Overview

The Dandy #3587

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The Dandy #3587

Credits

  • Words: Various
  • Art: Various
  • Publisher: DC Thomson
  • Price: £1.99
  • Release Date: Jun 27, 2012

If you haven’t checked this venerable institution out lately then you owe it to yourself to do so. There’s a cracking team of hugely talented cartoonists on show doing the previous seven decades of creators proud with their efforts!

It’s astonishing to realise that The Dandy turns 75 years old later this year and the humour anthology is still providing a brilliantly anarchic mix of badly-behaved school kids, incompetent authority figures, and mad, slapstick humour for British children. Seven and a half decades of continuous publication is a staggering achievement and The Dandy’s current tagline of “100% Funny” is one that it lives up to in some style in this, amazingly, its 3587th issue!

One of British comics’ few concessions to the capes-and-costumes brigade, Bananaman, is this week’s cover star taking on the giant mutant penguin Thingu in a madcap pop cultural pastiche. Elsewhere it’s great to see Beryl the Peril looking so good for her age (60 next year having first been published in The Topper in 1953!) with Steve Bright’s incarnation of the mischievous tomboy combining a welcome traditional look for Beryl with a contemporary setting for the character.

Writer-artist Andy Fanton, who has been such a big and important part of The Dandy since its revamp a couple of years or so back, shows his versatility again this issue. His outrageous O.A.P. Bad Grandad is in fine, irascible form at the local bowling alley while his bizarre mash-up of genres C.I.B. Cavemen in Black sees more prehistoric monster-hunting silliness.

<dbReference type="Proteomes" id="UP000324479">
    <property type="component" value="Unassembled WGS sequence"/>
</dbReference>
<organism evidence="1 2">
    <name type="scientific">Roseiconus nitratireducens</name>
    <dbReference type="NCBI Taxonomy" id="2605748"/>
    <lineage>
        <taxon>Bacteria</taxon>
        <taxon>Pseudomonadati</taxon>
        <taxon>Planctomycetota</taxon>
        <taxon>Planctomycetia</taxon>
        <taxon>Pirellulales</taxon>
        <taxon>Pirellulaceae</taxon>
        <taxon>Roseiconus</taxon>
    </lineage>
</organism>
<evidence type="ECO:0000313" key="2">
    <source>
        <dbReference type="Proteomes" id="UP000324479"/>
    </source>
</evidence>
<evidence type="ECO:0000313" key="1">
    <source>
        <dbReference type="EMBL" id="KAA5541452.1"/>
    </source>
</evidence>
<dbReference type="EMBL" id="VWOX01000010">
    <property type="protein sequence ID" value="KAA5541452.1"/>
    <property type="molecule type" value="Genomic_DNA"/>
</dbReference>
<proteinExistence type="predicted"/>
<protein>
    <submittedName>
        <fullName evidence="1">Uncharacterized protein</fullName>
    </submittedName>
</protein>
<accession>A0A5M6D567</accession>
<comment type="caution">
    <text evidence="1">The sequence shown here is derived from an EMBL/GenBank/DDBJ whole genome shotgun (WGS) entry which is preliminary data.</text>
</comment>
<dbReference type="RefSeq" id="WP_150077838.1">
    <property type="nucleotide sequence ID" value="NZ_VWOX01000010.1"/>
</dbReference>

Alexander Matthews’s insanely inventive Nuke Noodle is fast becoming one of my favourite characters in The Dandy and this week’s time-travel encounter with George Washington is no exception. Wilbur Dawbarn’s Mr. Meecher the Uncool Teacher also goes the time tunnel route this week as he continues to follow in that long line of put-upon D.C. Thomson schoolmasters. The short strips are as effective as ever – a strong mix of the surreal (Nigel Auchterlounies’s Jibber and Steve), the scatological (Poo Bear), the pun-laden (News at Hen) and the running gag (When it’s Not So Cool to Be Wolverine).

No, it’s not The Dandy of my youth but that in no way means the quality of the comic in 2012 isn’t just as high as it was when I first picked it up in the 1970s. Desperate Dan and the crew may have undergone a few cosmetic changes since then but the child-like, anti-establishment, and ever so slightly naughty central conceits of the characters remain exactly the same. If you haven’t checked this venerable institution out lately then you owe it to yourself to do so. There’s a cracking team of hugely talented cartoonists on show doing the previous seven decades of creators very proud indeed with their efforts!

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